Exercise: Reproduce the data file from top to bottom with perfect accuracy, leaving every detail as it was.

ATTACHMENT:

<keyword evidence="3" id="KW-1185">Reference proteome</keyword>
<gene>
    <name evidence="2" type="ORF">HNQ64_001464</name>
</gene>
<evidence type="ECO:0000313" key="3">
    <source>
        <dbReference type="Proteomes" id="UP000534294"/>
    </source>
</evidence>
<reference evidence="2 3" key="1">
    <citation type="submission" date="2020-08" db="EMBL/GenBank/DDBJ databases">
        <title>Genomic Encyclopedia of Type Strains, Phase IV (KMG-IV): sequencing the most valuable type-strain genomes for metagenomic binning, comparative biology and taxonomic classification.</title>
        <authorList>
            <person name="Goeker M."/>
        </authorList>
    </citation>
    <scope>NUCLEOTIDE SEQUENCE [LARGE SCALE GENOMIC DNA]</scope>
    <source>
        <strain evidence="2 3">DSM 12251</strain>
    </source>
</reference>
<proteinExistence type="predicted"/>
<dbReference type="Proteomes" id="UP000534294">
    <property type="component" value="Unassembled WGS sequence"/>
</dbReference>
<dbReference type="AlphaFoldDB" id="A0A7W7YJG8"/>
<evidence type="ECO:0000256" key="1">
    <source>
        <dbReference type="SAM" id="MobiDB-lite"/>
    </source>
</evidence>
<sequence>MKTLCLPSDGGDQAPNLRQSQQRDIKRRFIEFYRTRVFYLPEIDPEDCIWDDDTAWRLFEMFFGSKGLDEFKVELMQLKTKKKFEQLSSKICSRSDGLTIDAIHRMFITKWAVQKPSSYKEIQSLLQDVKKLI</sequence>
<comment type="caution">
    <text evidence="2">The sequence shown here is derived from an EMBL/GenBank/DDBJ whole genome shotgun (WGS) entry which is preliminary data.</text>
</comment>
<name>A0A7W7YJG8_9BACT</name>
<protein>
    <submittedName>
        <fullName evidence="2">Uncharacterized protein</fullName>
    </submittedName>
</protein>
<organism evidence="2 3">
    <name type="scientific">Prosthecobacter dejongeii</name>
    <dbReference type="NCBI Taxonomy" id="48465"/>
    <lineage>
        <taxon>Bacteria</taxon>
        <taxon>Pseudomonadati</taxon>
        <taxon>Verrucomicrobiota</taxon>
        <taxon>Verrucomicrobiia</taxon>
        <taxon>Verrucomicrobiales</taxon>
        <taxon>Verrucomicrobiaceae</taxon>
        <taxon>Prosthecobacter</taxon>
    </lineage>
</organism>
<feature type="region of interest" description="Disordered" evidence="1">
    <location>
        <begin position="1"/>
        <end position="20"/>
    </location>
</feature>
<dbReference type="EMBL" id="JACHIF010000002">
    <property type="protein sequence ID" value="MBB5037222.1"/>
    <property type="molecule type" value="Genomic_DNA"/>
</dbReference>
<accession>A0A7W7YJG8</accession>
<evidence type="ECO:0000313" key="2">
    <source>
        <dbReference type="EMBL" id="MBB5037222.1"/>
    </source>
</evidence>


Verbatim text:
<keyword evidence="3" id="KW-1185">Reference proteome</keyword>
<gene>
    <name evidence="2" type="ORF">HNQ64_001464</name>
</gene>
<evidence type="ECO:0000313" key="3">
    <source>
        <dbReference type="Proteomes" id="UP000534294"/>
    </source>
</evidence>
<reference evidence="2 3" key="1">
    <citation type="submission" date="2020-08" db="EMBL/GenBank/DDBJ databases">
        <title>Genomic Encyclopedia of Type Strains, Phase IV (KMG-IV): sequencing the most valuable type-strain genomes for metagenomic binning, comparative biology and taxonomic classification.</title>
        <authorList>
            <person name="Goeker M."/>
        </authorList>
    </citation>
    <scope>NUCLEOTIDE SEQUENCE [LARGE SCALE GENOMIC DNA]</scope>
    <source>
        <strain evidence="2 3">DSM 12251</strain>
    </source>
</reference>
<proteinExistence type="predicted"/>
<dbReference type="Proteomes" id="UP000534294">
    <property type="component" value="Unassembled WGS sequence"/>
</dbReference>
<dbReference type="AlphaFoldDB" id="A0A7W7YJG8"/>
<evidence type="ECO:0000256" key="1">
    <source>
        <dbReference type="SAM" id="MobiDB-lite"/>
    </source>
</evidence>
<sequence>MKTLCLPSDGGDQAPNLRQSQQRDIKRRFIEFYRTRVFYLPEIDPEDCIWDDDTAWRLFEMFFGSKGLDEFKVELMQLKTKKKFEQLSSKICSRSDGLTIDAIHRMFITKWAVQKPSSYKEIQSLLQDVKKLI</sequence>
<comment type="caution">
    <text evidence="2">The sequence shown here is derived from an EMBL/GenBank/DDBJ whole genome shotgun (WGS) entry which is preliminary data.</text>
</comment>
<name>A0A7W7YJG8_9BACT</name>
<protein>
    <submittedName>
        <fullName evidence="2">Uncharacterized protein</fullName>
    </submittedName>
</protein>
<organism evidence="2 3">
    <name type="scientific">Prosthecobacter dejongeii</name>
    <dbReference type="NCBI Taxonomy" id="48465"/>
    <lineage>
        <taxon>Bacteria</taxon>
        <taxon>Pseudomonadati</taxon>
        <taxon>Verrucomicrobiota</taxon>
        <taxon>Verrucomicrobiia</taxon>
        <taxon>Verrucomicrobiales</taxon>
        <taxon>Verrucomicrobiaceae</taxon>
        <taxon>Prosthecobacter</taxon>
    </lineage>
</organism>
<feature type="region of interest" description="Disordered" evidence="1">
    <location>
        <begin position="1"/>
        <end position="20"/>
    </location>
</feature>
<dbReference type="EMBL" id="JACHIF010000002">
    <property type="protein sequence ID" value="MBB5037222.1"/>
    <property type="molecule type" value="Genomic_DNA"/>
</dbReference>
<accession>A0A7W7YJG8</accession>
<evidence type="ECO:0000313" key="2">
    <source>
        <dbReference type="EMBL" id="MBB5037222.1"/>
    </source>
</evidence>